Satellite speeds Internet to the field

A new satellite system that provides up to 2 megabit/sec data rates and

offers true broadband Internet service in remote locations is expected to

be formally introduced this month and has already been used by firefighters

in rural California.

The firefighters used the system, from San Diego-based Tachyon Inc.,

to access Web applications for planning logistics and operational strategies

across the many teams fighting a 5,700-acre fire that ignited in the southern

California community of Fallbrook in early February.

Tachyon's mobile network access provided the California Department of

Forestry and Fire Protection with high-quality broadband communications

at a remote site for the first time, said Curt Itson, the CDF's battalion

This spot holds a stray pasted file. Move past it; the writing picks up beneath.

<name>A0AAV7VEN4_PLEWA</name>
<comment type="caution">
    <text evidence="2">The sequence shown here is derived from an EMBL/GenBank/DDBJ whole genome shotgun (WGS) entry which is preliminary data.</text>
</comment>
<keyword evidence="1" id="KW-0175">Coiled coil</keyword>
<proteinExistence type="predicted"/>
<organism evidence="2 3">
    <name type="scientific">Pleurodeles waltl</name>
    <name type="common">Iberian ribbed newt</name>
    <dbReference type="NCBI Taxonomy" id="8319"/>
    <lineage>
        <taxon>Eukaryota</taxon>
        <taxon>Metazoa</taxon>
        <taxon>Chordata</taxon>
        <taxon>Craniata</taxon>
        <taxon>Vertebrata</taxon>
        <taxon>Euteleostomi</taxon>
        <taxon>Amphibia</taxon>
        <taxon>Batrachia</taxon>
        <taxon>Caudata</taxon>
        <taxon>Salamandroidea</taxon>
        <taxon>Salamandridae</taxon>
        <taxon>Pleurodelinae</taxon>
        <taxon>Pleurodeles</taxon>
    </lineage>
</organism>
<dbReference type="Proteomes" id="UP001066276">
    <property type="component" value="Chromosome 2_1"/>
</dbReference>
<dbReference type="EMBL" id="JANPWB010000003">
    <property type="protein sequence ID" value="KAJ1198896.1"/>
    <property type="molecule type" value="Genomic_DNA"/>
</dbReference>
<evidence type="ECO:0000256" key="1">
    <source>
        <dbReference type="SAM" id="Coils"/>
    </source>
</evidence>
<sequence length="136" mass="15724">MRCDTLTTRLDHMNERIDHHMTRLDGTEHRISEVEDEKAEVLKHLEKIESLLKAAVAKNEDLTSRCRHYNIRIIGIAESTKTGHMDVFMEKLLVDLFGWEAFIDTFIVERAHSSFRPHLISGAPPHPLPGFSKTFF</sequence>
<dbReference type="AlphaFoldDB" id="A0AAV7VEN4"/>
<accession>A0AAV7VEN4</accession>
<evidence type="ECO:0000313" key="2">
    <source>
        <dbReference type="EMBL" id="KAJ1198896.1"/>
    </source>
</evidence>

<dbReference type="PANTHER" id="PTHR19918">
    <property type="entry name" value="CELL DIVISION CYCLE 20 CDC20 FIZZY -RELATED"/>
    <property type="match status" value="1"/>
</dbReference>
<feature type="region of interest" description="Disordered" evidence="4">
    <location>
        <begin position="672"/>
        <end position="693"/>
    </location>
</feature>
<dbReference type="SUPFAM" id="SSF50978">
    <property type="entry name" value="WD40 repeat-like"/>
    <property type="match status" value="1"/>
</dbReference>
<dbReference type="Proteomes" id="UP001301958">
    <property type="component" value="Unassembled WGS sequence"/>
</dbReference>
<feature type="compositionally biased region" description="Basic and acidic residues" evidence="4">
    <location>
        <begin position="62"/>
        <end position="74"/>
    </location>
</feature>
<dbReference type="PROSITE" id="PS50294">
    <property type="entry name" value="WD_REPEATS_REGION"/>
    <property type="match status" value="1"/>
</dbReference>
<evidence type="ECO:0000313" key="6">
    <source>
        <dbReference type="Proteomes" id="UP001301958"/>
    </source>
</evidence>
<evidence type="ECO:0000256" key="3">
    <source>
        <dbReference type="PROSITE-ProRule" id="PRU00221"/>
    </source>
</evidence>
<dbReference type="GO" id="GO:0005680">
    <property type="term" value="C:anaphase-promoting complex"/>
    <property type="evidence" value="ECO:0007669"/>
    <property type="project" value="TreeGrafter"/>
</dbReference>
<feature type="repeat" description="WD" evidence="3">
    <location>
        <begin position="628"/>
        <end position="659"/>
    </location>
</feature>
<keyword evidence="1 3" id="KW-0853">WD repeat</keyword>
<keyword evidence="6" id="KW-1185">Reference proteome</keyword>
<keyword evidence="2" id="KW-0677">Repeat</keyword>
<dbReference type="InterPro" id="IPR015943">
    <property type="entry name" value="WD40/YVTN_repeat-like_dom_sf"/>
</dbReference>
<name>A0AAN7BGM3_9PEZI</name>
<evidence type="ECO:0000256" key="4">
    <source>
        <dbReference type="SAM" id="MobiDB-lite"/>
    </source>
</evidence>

chief.

"[Internet service] has traditionally done poorly over satellite due

to latency, noise issues and so on," said Jeremy Guralnick, Tachyon's chief

scientist. "If you split a 1 megabit/sec cable in two and put regular satellite

communications between the two, you'd maybe get 20 percent of the available

throughput. With our system you can get up to 78 percent."

The system can take several hours to set up initially, depending on

how long it takes to get the system's dish lined up with the satellite.

Other than that, however, it's simply a case of hooking computers into the

Tachyon system through standard IEEE 802.11 wireless local-area network

connections.

Tachyon provides the satellite system box and a monthly subscription

service, priced according to the data rate needs of the customer.

The current 2 megabits/sec ceiling "is somewhat of an artificial constraint

and was picked more for marketing reasons because that's what people told

us they needed," Guralnick said. "But we do have much bigger pipes available."

Robinson is a freelance journalist based in Portland, Ore. He can be

reached at hullite@mindspring.com.

About the Author

Brian Robinson is a freelance writer based in Portland, Ore.

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